There was one hidden trans woman that I met in an outskirt village from the main city. It was in a remote area with high poverty rates. The compound where we were sitting was constructed from cow feces; it was just a very rotten environment that they were living in. In that environment, this woman was a farmer, still hidden obviously, and she was forcibly married by her family. She opened up about her whole life. Anything you could imagine that could possibly wrong in someone’s life had gone wrong in her life. It was a very saddening interview and at the end of the interview I asked if she could describe just one moment in her life when she experienced happiness. She said, “no, I can’t describe a moment where I felt happy.” She was also, based on the way she described her illness, nearing her end. When I left that area, I knew that I probably wouldn’t see her again. I didn’t have that same emotional feeling with a lot of others because I always said I was going to keep my distance but I really couldn’t with that one.
At the very end she said, “in my last days, if I could, I would try to buy a small shirt for my daughter but I can’t afford it.” I learned a lot from her, because she spoke about all of the things that everyone else had spoken about and more. She was one person telling me everything that was wrong with the system in both a social and institutional sense. I got a lot of narrative from that especially.
What do you plan to do with this research moving forward?
I think that experience is what inspired my goal afterwards. Initially when I was going in, I didn’t know exactly what I wanted to do with all of this. I knew I wanted to approach somebody and analyze it and maybe work towards a study of sorts. But that interview in particular changed my outlook. Instead of only restricting it to academia, I kind of wanted a general readership for a lot of this. I mean people suffer around the world but people don’t even know about what this organization has been doing or even that fact that there is something called LGBTQI hospice care. Then the idea for a book came in and that’s what I am talking to Professor Locke about. That’s the long-term goal right now. I started writing and I don’t know if it will go anywhere.
Basically I want to empower their voices by telling their stories through their words. It will be their words. If it’s translated into English it’s not a hundred percent but it conveys their meaning to the best possible ability.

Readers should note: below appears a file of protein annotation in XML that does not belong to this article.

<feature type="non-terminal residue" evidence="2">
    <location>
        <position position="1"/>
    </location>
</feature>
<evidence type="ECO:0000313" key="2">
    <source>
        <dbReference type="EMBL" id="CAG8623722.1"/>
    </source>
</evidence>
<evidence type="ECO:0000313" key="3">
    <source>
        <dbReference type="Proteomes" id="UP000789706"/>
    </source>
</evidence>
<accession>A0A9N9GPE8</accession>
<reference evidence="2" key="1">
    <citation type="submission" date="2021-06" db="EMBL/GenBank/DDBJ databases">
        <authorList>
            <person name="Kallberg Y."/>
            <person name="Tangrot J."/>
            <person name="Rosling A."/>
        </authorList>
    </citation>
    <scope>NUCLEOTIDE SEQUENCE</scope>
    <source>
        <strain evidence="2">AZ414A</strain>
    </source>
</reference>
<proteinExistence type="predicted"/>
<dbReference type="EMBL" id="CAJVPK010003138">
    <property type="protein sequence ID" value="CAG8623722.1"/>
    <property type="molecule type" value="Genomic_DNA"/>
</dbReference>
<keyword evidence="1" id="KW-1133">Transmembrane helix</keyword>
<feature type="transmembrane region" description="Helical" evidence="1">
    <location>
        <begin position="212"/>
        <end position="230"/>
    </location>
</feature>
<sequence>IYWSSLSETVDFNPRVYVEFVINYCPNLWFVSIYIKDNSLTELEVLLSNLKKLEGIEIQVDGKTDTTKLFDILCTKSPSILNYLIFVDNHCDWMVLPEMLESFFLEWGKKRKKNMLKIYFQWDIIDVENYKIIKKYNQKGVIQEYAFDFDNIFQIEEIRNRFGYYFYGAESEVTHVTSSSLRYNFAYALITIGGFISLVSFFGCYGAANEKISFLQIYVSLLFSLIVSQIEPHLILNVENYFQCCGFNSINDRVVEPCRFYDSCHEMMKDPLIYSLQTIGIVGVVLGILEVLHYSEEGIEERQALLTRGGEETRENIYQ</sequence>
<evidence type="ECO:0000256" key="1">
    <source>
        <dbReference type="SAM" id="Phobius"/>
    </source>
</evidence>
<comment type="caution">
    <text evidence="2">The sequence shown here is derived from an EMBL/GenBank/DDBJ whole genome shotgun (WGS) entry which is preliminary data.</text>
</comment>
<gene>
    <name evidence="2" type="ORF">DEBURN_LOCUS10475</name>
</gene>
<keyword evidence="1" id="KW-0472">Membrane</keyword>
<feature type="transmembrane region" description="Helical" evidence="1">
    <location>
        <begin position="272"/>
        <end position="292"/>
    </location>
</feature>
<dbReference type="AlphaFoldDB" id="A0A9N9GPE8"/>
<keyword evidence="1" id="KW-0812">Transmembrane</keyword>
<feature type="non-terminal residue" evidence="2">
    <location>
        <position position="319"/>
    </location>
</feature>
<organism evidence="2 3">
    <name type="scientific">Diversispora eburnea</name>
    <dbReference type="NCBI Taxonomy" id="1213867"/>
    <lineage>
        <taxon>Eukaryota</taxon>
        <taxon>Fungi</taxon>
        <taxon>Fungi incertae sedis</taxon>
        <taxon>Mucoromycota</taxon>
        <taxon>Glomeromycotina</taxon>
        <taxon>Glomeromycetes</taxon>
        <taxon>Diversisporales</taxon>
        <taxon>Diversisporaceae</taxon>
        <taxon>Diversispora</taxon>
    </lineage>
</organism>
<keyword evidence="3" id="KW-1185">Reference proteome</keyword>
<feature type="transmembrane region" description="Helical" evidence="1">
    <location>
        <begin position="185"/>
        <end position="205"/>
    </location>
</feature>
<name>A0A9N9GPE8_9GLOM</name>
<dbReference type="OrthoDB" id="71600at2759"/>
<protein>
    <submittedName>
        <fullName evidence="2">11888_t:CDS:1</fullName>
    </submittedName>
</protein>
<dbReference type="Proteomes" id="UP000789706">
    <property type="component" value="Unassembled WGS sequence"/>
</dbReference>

How has your summer experience impacted your future goals and interests at Northwestern or after?
I am going to start medical school next year. Once I am there, this is what I’m planning on doing—longitudinal research. I think this is what I want to do with my life.
Also, I ended applying to Fulbright by taking a segment of this and expanding upon it. I chose to write a proposal about transgender people and their health disparities both in palliative and hospice care. My data did not uncover too much on this topic and there’s a lot to be researched there.
The second short-term thing was that I was able to meet the hospice care professor at Feinberg. He has agreed to be a mentor for this project. We’re going to analyze the transcripts and everything together, provided I get my IRB approval for that.
Do you have any advice for students wishing to conduct research in an unfamiliar location?
I think cultural competency is of prime importance. It’s very easy growing up in a Western society, America specifically, going to Northwestern, to embrace a neo-colonial mindset of the savior complex. Their culture in many ways is rich and it adds to our knowledge. I think embracing the growth mindset instead of the helping mindset is hugely important. I have to admit that when this first came up, I was in this paradigm of I want to go to developing countries and help people there. Especially Nepal shows me how much we lag in even just a general understanding of rights and how we can provide for people who are marginalized. I think that’s the biggest thing. And on that note, the cultural competency thing is important. Before going into these places, it’s vital that people at least try to understand what they’re getting themselves into and not be that dumb tourist who goes in very uninformed and ends up offending somebody.
Lastly, when you are there, try to expose yourself as much as you can to different events and people. I would regularly try meeting people on the weekends that I didn’t really know. I would spend personal time with the people in the organization outside the research time, which is why I think the research was so successful. Especially as a foreigner, there is a weird dynamic of, I’m the researcher and you’re the research subject. But I used to go out with them to the tourist district and we would go shopping together, watch concerts together, I would just go with them to hang out. And there would be days I didn’t do anything for the research but would just go to spend time with them. Building those relationships definitely helped me surpass my research goals in the end.